Any one problem may have a multitude of possible causes. Debugging is therefore about isolating a fault, and this is best done by a 20 questions approach. Use divide-and-conquer to solve the problem.

Let’s take the example of the faulty serial port problem. You discover the problem when you first try to test the serial port. Your simple test code fails to output a character. Is the problem in software or hardware? If hardware, is the problem with the cable, the serial chip(s), or a more fundamental problem with the core system? Check the cable and the terminal (or host PC) first. Disconnect the cable from the embedded computer, and with a piece of metal (a screwdriver blade will do), short out pins two and three (Rx and Tx) on the cable connector. Now type something on the terminal (or the terminal software on the PC). What comes out of the terminal should echo back through the short and appear on the screen. That will tell you whether there is a cable fault and whether the terminal is set up correctly.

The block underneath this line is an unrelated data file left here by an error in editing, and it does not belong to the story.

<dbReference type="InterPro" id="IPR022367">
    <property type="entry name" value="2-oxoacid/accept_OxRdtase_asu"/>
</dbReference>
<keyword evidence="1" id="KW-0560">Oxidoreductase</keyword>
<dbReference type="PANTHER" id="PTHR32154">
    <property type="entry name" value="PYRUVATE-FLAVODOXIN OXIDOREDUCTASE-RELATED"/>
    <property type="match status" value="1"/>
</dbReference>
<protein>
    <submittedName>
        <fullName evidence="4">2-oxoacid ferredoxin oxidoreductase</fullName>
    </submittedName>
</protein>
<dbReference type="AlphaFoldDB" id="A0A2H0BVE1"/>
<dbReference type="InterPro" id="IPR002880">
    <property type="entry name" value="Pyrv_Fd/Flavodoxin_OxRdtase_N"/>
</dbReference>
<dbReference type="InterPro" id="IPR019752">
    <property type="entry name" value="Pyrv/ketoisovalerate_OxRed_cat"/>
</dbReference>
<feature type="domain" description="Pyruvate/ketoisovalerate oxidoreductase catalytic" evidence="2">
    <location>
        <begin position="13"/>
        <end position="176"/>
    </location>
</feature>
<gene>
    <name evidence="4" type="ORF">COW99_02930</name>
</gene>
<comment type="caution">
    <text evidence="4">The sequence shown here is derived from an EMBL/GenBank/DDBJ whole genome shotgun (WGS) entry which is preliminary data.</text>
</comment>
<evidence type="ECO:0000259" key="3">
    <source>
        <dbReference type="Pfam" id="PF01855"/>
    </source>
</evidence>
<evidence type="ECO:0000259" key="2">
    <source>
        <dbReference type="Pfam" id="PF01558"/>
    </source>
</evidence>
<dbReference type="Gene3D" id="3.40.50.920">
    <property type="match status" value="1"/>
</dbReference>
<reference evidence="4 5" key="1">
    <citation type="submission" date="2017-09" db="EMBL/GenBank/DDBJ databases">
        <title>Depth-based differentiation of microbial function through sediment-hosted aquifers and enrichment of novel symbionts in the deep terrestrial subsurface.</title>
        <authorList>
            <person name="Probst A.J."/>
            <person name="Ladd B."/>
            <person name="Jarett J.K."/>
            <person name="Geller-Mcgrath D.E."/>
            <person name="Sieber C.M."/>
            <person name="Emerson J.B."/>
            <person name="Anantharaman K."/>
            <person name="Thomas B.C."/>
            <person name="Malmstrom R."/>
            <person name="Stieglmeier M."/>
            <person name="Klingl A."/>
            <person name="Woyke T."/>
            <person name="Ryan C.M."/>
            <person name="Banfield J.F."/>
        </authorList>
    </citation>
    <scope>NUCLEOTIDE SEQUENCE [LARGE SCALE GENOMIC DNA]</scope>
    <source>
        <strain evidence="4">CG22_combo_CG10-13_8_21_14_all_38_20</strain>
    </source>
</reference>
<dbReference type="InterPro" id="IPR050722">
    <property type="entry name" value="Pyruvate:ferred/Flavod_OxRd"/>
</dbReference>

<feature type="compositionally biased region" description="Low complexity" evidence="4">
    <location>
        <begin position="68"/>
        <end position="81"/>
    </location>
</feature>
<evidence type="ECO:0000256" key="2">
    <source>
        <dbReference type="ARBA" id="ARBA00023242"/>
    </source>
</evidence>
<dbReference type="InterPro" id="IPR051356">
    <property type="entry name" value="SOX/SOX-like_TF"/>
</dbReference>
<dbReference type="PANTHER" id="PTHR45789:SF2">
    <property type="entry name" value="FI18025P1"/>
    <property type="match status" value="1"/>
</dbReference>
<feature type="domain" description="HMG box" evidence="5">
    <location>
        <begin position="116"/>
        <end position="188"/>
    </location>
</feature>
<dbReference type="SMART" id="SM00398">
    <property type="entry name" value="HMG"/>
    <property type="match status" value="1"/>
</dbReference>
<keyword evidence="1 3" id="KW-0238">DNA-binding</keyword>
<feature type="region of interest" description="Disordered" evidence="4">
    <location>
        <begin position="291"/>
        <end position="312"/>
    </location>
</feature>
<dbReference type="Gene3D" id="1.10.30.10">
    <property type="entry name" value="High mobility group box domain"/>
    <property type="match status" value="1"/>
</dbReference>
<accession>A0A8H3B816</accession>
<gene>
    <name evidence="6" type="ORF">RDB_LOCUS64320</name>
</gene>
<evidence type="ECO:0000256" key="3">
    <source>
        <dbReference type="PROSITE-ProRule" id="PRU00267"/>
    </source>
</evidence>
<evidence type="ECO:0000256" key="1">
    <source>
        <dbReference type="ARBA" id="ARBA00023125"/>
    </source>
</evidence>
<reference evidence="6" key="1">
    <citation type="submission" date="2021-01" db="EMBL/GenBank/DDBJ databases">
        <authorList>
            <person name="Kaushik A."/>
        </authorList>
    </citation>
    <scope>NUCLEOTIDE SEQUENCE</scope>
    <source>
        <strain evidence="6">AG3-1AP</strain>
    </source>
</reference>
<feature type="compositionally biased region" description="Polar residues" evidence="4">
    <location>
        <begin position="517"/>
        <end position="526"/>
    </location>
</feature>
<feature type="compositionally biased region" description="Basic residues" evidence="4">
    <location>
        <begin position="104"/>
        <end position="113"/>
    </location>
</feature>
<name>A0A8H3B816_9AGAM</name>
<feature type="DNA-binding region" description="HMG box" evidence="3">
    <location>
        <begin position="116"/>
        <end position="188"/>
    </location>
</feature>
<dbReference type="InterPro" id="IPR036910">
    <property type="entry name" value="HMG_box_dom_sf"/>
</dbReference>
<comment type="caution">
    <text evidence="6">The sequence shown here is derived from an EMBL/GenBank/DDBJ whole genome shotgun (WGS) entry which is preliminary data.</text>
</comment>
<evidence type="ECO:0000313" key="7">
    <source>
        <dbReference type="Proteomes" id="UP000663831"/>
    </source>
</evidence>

If that works, then the problems lie in your embedded system. Replace your serial test code with code that does something else that is simpler (like waggle a digital I/O line or flash a LED). That simple action will tell you volumes. (Archimedes once said, “Give me a lever long enough and I will move the world.” Well, give me a status LED and enough time, and I’ll debug the world too!) It will tell you whether your processor is executing code correctly, which in turn shows that the processor and ROM (if a separate chip) have power and are communicating correctly. It shows that the reset circuit, brownout detector, oscillator, voltage regulator, address decoder, and other support logic are OK. If any of these are failing, then the processor will not be executing code and therefore that I/O line will not waggle or that LED will not flash. By that simple test, you have ruled out a plethora of possible faults.